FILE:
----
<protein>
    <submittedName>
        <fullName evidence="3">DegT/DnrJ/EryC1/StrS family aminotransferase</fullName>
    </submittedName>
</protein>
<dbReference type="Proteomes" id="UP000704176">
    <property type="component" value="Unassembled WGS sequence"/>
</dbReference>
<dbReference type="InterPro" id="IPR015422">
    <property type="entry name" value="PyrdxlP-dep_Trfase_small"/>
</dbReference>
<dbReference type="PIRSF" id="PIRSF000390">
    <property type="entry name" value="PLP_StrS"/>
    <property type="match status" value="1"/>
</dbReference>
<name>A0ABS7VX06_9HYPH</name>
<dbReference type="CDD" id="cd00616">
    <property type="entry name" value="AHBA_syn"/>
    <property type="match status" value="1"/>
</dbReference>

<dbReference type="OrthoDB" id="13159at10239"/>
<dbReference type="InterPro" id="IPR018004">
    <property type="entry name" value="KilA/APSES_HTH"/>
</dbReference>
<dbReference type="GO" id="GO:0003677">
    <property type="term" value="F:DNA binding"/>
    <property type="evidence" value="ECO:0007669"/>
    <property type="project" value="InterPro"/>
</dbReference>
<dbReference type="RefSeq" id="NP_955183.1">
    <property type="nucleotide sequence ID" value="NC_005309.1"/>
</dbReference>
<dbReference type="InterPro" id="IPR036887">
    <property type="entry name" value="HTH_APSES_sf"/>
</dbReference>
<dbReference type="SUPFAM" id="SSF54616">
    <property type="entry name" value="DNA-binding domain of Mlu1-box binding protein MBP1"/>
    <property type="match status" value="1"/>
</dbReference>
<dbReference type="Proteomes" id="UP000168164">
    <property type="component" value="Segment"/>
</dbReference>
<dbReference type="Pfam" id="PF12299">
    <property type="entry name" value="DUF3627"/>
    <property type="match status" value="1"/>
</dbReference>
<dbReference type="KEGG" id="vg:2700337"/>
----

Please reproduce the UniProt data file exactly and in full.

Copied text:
<protein>
    <submittedName>
        <fullName evidence="3">DegT/DnrJ/EryC1/StrS family aminotransferase</fullName>
    </submittedName>
</protein>
<dbReference type="Proteomes" id="UP000704176">
    <property type="component" value="Unassembled WGS sequence"/>
</dbReference>
<dbReference type="InterPro" id="IPR015422">
    <property type="entry name" value="PyrdxlP-dep_Trfase_small"/>
</dbReference>
<dbReference type="PIRSF" id="PIRSF000390">
    <property type="entry name" value="PLP_StrS"/>
    <property type="match status" value="1"/>
</dbReference>
<name>A0ABS7VX06_9HYPH</name>
<dbReference type="CDD" id="cd00616">
    <property type="entry name" value="AHBA_syn"/>
    <property type="match status" value="1"/>
</dbReference>

<dbReference type="OrthoDB" id="13159at10239"/>
<dbReference type="InterPro" id="IPR018004">
    <property type="entry name" value="KilA/APSES_HTH"/>
</dbReference>
<dbReference type="GO" id="GO:0003677">
    <property type="term" value="F:DNA binding"/>
    <property type="evidence" value="ECO:0007669"/>
    <property type="project" value="InterPro"/>
</dbReference>
<dbReference type="RefSeq" id="NP_955183.1">
    <property type="nucleotide sequence ID" value="NC_005309.1"/>
</dbReference>
<dbReference type="InterPro" id="IPR036887">
    <property type="entry name" value="HTH_APSES_sf"/>
</dbReference>
<dbReference type="SUPFAM" id="SSF54616">
    <property type="entry name" value="DNA-binding domain of Mlu1-box binding protein MBP1"/>
    <property type="match status" value="1"/>
</dbReference>
<dbReference type="Proteomes" id="UP000168164">
    <property type="component" value="Segment"/>
</dbReference>
<dbReference type="Pfam" id="PF12299">
    <property type="entry name" value="DUF3627"/>
    <property type="match status" value="1"/>
</dbReference>
<dbReference type="KEGG" id="vg:2700337"/>